Since gaining independence from Yugoslavia twenty-two years ago, Macedonia has failed to form successful relationships with neighboring. The governments have failed to generate long-term resolutions to some chronic problems.
One of the most prominent and probably the most internationally well-known debate concerning Macedonia is the confrontation with Greece over the country's name. As Greece also has a province called Macedonia within its boundary, Athens considers the existence of a independent nation-state with the same name as a threat against its territorial integrity. Thus Greece refused to recognize Macedonia with its constitutional name - the Republic of Macedonia - and the latter had to change its name and flag as a result of Athens' pressure in 1993. It became a member of the United Nations in 1993 but it was admitted under the provisional reference of the former Yugoslav Republic of Macedonia.
In 1995 Greece and Macedonia signed an agreement in which Greece assured that it would not prevent Macedonia's integration into any international organization with its recognized name. Despite this, the two nations were unable to arrive at any long-term solution so the UN assigned a special envoy for mediation in 2008 with the aim of ending the naming dispute. Seeking to overcome the deadlock, the two nations have continued the negotiations with the mediation of Mathew Nimetz, the UN envoy.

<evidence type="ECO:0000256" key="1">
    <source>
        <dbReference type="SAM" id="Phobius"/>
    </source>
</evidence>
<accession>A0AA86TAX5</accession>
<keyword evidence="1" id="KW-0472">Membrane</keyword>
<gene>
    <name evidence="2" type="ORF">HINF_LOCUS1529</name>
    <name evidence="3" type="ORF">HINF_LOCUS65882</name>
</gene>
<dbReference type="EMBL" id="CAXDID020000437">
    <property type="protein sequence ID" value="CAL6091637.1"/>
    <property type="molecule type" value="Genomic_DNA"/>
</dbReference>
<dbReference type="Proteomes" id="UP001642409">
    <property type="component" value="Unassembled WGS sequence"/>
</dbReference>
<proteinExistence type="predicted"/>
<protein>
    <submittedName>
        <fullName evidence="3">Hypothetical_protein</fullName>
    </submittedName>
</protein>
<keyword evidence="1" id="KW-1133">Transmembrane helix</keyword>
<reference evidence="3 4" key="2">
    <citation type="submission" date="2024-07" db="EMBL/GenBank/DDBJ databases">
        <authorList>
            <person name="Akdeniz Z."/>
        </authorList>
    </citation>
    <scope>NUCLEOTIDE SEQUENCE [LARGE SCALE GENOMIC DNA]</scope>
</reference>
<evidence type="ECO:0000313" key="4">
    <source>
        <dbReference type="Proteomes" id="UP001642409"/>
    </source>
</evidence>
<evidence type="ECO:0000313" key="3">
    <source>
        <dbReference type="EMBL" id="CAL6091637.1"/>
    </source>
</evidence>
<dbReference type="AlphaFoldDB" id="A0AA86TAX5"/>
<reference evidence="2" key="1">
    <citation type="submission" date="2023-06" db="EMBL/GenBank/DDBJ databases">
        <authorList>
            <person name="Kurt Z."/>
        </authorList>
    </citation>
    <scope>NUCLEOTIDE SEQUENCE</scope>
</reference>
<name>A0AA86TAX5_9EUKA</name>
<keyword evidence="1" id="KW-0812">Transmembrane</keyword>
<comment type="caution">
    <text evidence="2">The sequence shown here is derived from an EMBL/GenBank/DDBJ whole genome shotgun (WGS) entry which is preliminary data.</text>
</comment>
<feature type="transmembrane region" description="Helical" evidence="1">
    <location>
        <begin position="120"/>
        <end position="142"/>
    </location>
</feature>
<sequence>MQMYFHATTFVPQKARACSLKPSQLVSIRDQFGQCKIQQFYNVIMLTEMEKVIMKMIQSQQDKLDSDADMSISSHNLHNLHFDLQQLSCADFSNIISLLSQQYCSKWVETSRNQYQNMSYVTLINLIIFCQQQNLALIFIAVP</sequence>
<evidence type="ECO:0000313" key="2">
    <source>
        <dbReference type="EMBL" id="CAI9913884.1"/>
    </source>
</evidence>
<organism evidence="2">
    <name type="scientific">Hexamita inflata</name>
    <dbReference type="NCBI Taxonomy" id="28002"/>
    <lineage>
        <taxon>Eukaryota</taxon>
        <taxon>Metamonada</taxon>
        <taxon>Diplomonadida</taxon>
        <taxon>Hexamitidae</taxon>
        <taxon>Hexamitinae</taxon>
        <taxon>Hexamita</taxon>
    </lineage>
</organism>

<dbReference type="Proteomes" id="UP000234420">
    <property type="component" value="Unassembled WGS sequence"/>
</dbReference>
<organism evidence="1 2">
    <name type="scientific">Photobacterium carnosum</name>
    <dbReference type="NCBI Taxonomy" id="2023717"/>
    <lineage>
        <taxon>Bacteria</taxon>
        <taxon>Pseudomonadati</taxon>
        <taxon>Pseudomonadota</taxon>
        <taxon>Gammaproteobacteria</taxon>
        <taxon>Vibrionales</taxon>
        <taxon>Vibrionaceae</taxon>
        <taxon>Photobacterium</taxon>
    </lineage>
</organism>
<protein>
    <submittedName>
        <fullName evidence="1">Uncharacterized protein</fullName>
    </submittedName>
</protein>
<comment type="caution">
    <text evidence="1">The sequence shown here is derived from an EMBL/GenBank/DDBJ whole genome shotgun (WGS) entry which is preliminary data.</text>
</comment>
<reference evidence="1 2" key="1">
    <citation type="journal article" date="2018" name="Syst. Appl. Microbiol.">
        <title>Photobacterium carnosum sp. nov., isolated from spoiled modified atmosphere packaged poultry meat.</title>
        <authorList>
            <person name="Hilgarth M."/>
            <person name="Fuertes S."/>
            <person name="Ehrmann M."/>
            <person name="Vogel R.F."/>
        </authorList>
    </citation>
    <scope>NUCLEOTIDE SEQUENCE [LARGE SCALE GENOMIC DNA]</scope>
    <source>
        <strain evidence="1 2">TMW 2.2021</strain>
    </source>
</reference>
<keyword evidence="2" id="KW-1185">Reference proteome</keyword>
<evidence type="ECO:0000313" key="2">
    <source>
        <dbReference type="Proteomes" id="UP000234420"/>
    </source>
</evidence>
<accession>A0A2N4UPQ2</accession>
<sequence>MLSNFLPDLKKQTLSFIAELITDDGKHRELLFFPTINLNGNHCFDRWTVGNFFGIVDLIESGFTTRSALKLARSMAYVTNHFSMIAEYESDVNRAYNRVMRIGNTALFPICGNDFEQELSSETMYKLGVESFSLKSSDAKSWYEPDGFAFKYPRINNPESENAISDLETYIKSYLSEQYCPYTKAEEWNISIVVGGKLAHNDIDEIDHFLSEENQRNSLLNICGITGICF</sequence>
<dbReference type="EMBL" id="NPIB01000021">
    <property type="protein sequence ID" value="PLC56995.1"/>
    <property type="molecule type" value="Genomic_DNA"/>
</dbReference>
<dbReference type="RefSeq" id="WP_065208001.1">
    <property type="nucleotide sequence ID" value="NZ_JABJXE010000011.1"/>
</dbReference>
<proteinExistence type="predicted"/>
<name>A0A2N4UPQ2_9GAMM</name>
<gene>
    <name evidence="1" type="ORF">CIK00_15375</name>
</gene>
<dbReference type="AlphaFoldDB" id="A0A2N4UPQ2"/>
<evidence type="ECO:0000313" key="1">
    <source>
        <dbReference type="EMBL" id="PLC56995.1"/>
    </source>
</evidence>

Bulgaria blocks the Macedonian bid for EU membership
Greece is not the only neighbor with which Macedonia has troubling relations. Its quarrel with Bulgaria dates back to centuries ago. Describing Macedonians as the 'assimilated Bulgarians', the nationalist rhetoric in Bulgaria prefers to categorize Macedonian language as a sub-dialect of Bulgarian. Some Bulgarian nationalists also claim that a number of national days and holidays in Macedonia are associated with ancient Bulgarian history. Several accusations of discrimination against ethnic Bulgarian citizens in Macedonia have been directed at the Macedonian authorities. Using their EU membership as a trump card against Macedonia, the Bulgarian government insists on signing an agreement with its neighbor as a pre-condition to Sofia's support of a Macedonian bid to join the EU.
Another cause for concern for Macedonia is their depleting relationship with Serbia.. The disagreement between Serbia and Macedonia finds its roots in a religious dispute. Over the course of history, the church that Macedonians are loyal to has changed many times. In the twentieth century they were linked to the Serbian Orthodox Church, but later the Bulgarian Orthodox Church claimed control over the Macedonian orthodox population in 1941-1945 during the Bulgarian occupation.
Today, the Serbian Orthodox Church has refused to accept the independence of the Macedonian Orthodox Church after the latter separated from the former upon Macedonia declaring its freedom.
Kuzey News AgencyLast Mod: 20 Eylül 2013, 10:56